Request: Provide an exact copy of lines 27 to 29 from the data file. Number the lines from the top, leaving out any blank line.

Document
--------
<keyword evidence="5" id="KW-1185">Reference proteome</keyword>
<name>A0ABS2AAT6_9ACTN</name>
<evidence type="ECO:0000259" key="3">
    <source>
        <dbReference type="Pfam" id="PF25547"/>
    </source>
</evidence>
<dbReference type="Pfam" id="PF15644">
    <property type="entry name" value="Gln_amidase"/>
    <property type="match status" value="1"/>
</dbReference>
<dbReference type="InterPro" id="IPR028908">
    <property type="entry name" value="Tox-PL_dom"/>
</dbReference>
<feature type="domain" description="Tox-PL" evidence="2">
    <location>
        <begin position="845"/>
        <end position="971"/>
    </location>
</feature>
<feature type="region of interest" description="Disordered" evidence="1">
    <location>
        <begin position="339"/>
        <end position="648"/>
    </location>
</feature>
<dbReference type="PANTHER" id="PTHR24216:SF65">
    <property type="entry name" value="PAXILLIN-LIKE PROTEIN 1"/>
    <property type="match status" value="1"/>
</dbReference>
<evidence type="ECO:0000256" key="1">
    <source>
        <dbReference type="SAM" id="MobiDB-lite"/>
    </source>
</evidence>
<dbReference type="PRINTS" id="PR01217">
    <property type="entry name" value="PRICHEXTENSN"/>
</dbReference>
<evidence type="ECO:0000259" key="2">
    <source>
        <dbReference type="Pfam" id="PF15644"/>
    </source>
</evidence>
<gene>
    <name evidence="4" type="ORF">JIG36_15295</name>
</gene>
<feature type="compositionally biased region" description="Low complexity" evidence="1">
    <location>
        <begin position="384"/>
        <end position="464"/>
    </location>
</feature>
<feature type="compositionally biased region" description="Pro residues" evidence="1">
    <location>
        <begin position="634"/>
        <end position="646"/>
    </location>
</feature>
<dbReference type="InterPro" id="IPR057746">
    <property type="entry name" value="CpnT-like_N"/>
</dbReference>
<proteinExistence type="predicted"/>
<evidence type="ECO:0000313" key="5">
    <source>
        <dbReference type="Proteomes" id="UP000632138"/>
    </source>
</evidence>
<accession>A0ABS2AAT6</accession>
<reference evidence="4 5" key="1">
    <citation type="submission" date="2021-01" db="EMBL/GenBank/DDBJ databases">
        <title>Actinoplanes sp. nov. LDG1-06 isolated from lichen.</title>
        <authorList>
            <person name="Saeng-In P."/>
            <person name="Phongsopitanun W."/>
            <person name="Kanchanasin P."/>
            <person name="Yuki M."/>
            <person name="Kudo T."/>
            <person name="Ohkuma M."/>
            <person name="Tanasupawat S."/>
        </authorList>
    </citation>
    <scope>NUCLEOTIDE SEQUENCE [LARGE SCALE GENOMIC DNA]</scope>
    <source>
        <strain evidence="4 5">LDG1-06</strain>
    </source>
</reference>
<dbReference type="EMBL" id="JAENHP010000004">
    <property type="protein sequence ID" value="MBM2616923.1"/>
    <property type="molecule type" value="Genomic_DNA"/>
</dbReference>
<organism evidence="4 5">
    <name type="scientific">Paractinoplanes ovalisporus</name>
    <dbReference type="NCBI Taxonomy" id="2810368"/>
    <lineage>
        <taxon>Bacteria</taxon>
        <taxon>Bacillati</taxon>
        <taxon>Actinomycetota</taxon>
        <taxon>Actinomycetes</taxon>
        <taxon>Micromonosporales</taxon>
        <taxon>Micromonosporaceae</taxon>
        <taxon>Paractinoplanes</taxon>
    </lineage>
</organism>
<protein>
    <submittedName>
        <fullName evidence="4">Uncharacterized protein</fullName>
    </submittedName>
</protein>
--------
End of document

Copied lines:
<dbReference type="PANTHER" id="PTHR24216:SF65">
    <property type="entry name" value="PAXILLIN-LIKE PROTEIN 1"/>
    <property type="match status" value="1"/>